The mysterious new squire at Branford Hall already had the locals talking: the village’s social highlight of the year had been moved! The previous squire had been a stout defender of tradition, and the longest day of the year always meant the Masquerade Ball. Through winter and spring the villagers, rich and poor, would work on their costumes. It was a night when, no matter who you were, you were an equal: the flower lady from outside the Green Goose public house was just as likely to be dancing with the squire as his good lady wife.
From longest day to longest night – the move certainly ruffled more than a few feathers. However, they all still attended, even battling through swirling snows to reach the manor. Once inside, the seasons were quickly forgotten. The new squire was a most obliging host. Roaring fires warmed once frozen bones, drink flowed merrily and freely. Lord and Lady, Mr and Mrs danced and laughed all night.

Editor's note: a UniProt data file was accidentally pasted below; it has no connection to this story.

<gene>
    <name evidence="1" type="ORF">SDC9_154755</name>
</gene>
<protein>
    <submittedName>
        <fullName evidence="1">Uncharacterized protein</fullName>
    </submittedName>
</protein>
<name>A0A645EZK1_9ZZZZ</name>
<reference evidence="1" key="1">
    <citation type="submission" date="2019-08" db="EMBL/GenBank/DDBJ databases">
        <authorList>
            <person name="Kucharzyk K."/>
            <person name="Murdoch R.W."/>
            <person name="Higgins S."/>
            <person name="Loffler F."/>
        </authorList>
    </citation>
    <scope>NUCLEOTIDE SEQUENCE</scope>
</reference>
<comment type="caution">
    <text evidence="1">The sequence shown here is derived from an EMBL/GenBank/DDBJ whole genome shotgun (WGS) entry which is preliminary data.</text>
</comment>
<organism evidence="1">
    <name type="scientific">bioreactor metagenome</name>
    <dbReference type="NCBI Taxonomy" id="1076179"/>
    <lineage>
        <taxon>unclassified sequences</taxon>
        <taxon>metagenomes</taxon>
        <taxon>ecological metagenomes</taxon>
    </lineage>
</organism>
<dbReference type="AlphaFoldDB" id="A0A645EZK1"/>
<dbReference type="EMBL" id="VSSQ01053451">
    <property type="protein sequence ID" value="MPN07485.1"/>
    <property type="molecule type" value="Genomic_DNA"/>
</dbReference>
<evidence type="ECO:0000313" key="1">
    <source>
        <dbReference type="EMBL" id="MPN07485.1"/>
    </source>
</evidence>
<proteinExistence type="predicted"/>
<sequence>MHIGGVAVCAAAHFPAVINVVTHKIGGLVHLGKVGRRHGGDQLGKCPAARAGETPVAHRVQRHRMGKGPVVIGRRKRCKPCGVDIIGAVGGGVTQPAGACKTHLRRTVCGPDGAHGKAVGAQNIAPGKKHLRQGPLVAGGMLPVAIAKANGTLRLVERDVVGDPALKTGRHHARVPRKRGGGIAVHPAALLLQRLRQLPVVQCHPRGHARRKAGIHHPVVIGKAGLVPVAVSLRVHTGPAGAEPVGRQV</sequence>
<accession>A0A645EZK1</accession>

On the stroke of twelve it was time for the unmasking. As was tradition, the squire and his family were first to reveal themselves. A gasp went around the hall: the squire was as white as a sheet. His silk gloves peeled off to reveal pale boney fingers. His family were similarly off colour.
The squire slowly licked his cracked, red lips before two gleaming fangs clicked down into place.
‘Feast young ones,’ he ordered, as the warm, smoky air was suddenly filled with bloody screams and the aching of satisfied, thousand year old bellies.
These words form my entry into this week’s Sunday Photo Fiction challenge. It is over the 200 word limit, but as it’s the first story for the new site, and Al is a fan of the subject matter, I thought ‘what the heck’!